7.2 World wide evidence indicates that modern technologies require greater skill and autonomy on the part of the employee in almost all industry and this, associated with the ever increasing demands of the market for higher quality, greater variety and rapid response, make it both necessary and possible for people to have more productive and challenging jobs than anybody could ever imagine in the past.


7.3 Better jobs won’t happen automatically. There is still a great deal of conservative thinking which often does not understand the changes that are happening. Some Australian management is focused on short term returns and with a narrow view of productivity improvement based on reduced unit labour costs. This leads to an emphasis in job re-organisation, on working harder and faster, contracting out, deskilling with automation and casualisation of labour. However the best opportunities for an improved Australian economy based on productiveness, high skills and high wages lie with an emphasis on broad skills, autonomous teams/work groups, quality and innovation.


7.4 It is within this environment that the union movement supports principles that will ensure employees increasingly are able to take advantage of the opportunities for better and more interesting jobs. This means creating frameworks which encourage better jobs at both industry and enterprise level. At an industry level this means :


i] Skills based agreements which link job classifications to skills and training. This helps create pressure to use higher/broader skills


ii] Training based on national standards which specifies broader skills and prevents the use of narrow task specific training


iii] Negotiated agreements on the availability of training opportunities, consultation, introduction of new technology and the like


7.5 The redesign of work will be a central focus of the union movement’s activity in the coming years to ensure that employees are able to take advantage of the opportunities for higher skills and greater responsibilities that will be provided by the improved work organisation, technology, new market demands and a more highly educated and knowledgeable labour force.


7.6 Without a broader approach to training reform and related work organisation change investments in new technology and in training will be less effective. A highly qualified work force, even when it is matched with up-to-date equipment, will not reach its potential unless the tasks that workers carry out down to and including the goods and services they are producing and providing are transformed to take account of the new work environment.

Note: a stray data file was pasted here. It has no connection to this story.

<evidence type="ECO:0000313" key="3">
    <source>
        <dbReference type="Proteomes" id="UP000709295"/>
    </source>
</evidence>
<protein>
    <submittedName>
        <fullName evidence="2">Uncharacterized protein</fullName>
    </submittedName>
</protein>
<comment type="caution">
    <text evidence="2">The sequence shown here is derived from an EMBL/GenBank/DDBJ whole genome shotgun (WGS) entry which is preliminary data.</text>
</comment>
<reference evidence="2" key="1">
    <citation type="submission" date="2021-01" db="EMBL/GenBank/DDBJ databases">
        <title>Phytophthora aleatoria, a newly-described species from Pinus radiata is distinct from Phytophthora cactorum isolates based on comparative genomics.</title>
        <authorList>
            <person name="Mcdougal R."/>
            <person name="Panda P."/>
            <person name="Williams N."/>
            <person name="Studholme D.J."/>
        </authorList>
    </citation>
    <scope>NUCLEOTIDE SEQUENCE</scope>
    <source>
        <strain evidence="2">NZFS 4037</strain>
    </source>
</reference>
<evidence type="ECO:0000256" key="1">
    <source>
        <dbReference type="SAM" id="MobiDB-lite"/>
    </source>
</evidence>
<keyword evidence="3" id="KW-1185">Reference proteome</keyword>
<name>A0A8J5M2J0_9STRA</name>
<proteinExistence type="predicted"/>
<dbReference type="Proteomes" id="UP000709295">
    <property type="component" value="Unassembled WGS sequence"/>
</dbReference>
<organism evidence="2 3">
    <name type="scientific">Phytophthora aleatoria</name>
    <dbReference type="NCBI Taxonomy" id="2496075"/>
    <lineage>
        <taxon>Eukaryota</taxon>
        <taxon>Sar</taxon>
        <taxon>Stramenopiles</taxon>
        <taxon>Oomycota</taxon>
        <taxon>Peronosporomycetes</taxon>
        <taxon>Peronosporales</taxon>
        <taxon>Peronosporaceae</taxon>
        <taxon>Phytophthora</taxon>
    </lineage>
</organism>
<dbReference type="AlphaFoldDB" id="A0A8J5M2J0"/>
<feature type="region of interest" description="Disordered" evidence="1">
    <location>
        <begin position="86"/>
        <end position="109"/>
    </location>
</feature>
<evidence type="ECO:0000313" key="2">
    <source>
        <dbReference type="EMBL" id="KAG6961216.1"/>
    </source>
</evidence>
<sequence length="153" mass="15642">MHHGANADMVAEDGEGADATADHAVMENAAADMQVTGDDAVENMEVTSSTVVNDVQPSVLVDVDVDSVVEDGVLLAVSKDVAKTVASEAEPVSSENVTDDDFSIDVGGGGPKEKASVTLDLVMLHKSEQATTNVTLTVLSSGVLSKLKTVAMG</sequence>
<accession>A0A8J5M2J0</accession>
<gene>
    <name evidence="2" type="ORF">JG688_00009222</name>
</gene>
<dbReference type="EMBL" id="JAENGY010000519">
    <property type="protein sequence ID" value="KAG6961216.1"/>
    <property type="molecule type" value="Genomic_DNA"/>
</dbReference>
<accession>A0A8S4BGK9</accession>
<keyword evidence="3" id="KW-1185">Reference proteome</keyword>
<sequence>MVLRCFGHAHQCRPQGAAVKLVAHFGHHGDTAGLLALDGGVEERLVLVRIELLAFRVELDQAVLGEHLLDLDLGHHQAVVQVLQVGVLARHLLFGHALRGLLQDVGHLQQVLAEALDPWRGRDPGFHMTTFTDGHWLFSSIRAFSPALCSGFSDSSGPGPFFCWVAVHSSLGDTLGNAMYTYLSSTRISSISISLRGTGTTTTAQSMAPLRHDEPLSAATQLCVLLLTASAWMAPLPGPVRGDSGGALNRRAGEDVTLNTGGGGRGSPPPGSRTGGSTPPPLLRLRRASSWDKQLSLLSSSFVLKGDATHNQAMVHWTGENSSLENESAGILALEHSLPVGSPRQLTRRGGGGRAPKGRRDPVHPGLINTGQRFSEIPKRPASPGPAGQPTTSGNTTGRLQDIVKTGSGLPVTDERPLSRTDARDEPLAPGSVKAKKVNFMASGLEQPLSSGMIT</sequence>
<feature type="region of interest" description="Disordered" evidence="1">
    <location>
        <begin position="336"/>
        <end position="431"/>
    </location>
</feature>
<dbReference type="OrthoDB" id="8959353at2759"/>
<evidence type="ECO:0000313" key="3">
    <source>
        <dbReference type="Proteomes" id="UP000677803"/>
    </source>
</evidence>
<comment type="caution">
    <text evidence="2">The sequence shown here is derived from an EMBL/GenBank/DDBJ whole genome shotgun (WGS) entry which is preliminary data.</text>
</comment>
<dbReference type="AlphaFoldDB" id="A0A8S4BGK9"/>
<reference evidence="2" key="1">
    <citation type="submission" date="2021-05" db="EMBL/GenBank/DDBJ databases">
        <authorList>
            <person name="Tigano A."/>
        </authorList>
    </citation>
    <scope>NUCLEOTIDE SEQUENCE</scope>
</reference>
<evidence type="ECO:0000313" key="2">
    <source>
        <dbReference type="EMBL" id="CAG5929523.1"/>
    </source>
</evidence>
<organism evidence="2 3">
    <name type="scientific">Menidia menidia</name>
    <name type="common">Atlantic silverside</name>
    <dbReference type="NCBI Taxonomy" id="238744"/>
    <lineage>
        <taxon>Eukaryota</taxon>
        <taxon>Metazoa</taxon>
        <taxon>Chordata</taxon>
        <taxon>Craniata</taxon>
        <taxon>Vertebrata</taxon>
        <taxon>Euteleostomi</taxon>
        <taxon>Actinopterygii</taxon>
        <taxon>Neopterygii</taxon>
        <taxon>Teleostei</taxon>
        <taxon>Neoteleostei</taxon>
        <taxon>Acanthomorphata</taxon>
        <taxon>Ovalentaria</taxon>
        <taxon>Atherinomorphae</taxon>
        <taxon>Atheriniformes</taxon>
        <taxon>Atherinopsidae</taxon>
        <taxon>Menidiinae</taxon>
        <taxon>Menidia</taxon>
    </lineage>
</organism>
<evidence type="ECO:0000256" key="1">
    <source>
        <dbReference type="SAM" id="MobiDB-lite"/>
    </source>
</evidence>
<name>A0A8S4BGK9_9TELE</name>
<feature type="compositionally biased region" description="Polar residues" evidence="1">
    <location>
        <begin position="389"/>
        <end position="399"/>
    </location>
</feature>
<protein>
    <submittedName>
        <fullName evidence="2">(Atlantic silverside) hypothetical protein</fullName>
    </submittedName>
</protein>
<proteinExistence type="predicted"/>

7.7 In terms of initiatives which were commenced in 1988 the ACTU and unions have sought to achieve outcomes including :


i] Establishing skill-related career paths which provide an incentive for workers to continue to participate in skill formation


ii] Eliminating impediments to multi-skilling at appropriate levels and broadening the range of tasks which a worker may be required to perform


iii] Creating appropriate relativities between different categories of workers within the award and at enterprise level


iv] Ensuring that working patterns and arrangements enhance flexibility and the efficiency of the industry


7.8 If young people in Australia are to have greater opportunities for satisfying work and careers in the future there is a considerable amount of work to be done both to correct past inadequacies and to meet ongoing demands for improvement. By and large Australian employers and unions have yet to apply significant resources in terms of implementing reforms to workplaces and giving workers access to structured training. Young people want a better future and we have to respond more adequately to their needs.

8. Conclusion

8.1 Australia’s vocational training system has been inadequate in the past in a number of important respects. Ambitious proposals for reform have come forth in recent years and, when implemented, these will achieve a much better outcome.


8.2 and bureaucracy. If these elements are seen to be part of the new system we will lose the support of employers and employees alike for what is a range of desirable and overdue reforms.


8.3 In the process of change there is also a need for an effective dialogue between representatives of employers, unions and the education sector. Too often to date this has not even been started before media reports were run expressing criticisms of elements of the reforms. We need better communications between all interested parties during the process of change.


8.4 Australia is attempting to take a major step in its approach to vocational training I hope that if another Australian delegation returns to Germany in the year 2000 they can report not on mere ambitions but on substantial achievement.


Thank you


Bill Mansfield, Assistant Secretary, ACTU. November 1993